Piper is a drastically different person than when she first came to Litchfield. Everyone around her still uses her status as a privileged white woman from the upper class against her in a judgmental way. And Piper still makes it so easy for them to openly mock her for it. And yet, she's in Litchfield just like everyone else. They all came from different walks of life outside. Their futures are uncertain when they do finally leave this place. And yet, they all are a part of this system right now. Piper has slowly embraced her prison lifestyle as her being her genuine self. She's been allowed to have more fun this season because of her effort to drop all the pretentiousness of needing to be liked all the time. That was a fascinating transition for the character. Sure, those qualities are still present. But now, she's also planning her own underground business as a way to stick it to corporate America and their need to trivialize the inmate culture.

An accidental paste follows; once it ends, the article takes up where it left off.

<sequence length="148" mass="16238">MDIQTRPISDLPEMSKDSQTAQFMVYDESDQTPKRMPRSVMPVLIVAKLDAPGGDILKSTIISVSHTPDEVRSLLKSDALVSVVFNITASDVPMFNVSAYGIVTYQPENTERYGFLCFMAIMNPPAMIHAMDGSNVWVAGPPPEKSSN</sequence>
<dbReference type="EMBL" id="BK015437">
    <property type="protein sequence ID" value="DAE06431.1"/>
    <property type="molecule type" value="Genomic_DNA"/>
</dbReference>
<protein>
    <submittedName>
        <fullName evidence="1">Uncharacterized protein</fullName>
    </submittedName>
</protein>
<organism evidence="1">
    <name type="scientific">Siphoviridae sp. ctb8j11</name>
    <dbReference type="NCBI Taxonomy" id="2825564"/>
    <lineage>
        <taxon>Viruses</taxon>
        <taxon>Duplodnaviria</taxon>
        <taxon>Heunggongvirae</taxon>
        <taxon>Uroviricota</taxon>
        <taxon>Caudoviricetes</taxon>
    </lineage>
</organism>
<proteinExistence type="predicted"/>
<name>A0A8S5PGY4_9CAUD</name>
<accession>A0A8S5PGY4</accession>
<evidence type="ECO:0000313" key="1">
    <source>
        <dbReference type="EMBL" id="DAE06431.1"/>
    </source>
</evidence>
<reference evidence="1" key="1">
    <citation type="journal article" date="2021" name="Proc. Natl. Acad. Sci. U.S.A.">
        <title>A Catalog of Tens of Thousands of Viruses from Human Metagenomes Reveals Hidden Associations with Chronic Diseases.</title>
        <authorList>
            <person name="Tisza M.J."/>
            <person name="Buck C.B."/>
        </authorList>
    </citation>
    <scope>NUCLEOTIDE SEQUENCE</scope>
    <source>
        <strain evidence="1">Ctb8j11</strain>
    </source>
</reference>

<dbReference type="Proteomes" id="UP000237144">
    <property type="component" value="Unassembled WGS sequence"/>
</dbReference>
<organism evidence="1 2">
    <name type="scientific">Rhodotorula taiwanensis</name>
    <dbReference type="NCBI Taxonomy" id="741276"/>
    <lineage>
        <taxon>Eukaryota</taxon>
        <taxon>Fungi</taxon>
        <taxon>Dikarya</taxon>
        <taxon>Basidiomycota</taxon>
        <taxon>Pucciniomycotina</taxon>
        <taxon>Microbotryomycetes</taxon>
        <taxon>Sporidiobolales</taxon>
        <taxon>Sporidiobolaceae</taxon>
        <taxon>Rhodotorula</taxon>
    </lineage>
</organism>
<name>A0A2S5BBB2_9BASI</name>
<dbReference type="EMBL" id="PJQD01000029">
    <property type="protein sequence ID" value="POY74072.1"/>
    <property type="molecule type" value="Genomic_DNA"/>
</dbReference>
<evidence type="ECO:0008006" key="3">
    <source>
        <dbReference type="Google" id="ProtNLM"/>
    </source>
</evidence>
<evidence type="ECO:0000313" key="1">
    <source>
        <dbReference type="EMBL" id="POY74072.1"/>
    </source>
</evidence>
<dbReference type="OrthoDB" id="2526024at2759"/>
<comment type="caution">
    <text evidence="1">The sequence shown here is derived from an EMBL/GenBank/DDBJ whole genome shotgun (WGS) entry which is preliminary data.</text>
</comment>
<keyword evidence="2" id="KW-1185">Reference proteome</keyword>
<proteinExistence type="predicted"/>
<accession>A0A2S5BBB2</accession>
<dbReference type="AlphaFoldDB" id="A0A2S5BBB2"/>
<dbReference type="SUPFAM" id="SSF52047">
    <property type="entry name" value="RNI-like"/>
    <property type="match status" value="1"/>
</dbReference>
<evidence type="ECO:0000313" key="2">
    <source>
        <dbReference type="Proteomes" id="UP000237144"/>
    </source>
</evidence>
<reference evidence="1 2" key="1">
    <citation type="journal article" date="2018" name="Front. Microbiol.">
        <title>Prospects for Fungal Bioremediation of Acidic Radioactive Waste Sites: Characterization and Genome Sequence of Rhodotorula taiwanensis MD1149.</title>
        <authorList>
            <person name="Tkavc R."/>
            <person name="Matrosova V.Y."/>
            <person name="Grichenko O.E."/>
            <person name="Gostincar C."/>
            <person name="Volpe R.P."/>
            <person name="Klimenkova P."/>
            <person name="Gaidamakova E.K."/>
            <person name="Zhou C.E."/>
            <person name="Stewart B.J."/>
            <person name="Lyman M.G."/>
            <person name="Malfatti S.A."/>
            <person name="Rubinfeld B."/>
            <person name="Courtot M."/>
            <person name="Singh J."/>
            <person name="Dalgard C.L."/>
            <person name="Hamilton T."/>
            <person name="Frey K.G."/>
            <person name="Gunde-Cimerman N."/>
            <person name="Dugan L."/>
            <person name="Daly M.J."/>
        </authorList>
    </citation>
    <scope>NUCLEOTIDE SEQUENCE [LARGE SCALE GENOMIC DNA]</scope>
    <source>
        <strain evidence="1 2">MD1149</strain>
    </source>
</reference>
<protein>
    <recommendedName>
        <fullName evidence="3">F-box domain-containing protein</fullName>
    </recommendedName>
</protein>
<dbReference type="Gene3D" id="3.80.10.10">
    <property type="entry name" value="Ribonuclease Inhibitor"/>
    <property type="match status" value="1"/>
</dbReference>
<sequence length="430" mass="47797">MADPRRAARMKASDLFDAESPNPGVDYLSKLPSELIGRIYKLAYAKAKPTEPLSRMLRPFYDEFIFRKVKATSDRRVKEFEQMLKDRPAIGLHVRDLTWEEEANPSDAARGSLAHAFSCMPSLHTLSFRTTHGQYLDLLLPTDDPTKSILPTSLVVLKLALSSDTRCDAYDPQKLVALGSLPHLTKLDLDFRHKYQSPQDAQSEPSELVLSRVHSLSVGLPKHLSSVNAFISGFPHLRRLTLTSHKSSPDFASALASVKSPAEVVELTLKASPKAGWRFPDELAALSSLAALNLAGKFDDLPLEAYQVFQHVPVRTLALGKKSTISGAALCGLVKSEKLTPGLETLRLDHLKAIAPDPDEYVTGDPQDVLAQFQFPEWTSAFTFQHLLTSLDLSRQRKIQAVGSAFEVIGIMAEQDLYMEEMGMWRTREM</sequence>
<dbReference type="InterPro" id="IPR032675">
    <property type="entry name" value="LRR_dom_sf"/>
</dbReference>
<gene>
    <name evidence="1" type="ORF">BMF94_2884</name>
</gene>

Corporations like MCC and Whispers have taken away a lot of free will from the characters at Litchfield - even more so than before. It's a management style that feels efficient to the people above who don't have day-to-day interactions with prison life. Even the representatives from MCC and Whispers couldn't care less about the emotional ramifications their systems have on the inmates and guards. They only truly care when it effects their product. When Cindy messes up one of the panties, she tries passing it off as a new hat. It's a humorous moment that helps keep this new work environment fun and loose. But the Whispers guy pops out from his corner to firmly state that this material is Whispers' product and can't be used for anything except the panties. It's an assertion without emotion. He is simply doing his job. It's impersonal to him. But it's incredibly personal to the inmates because it's a moment where their voices and personalities aren't being heard.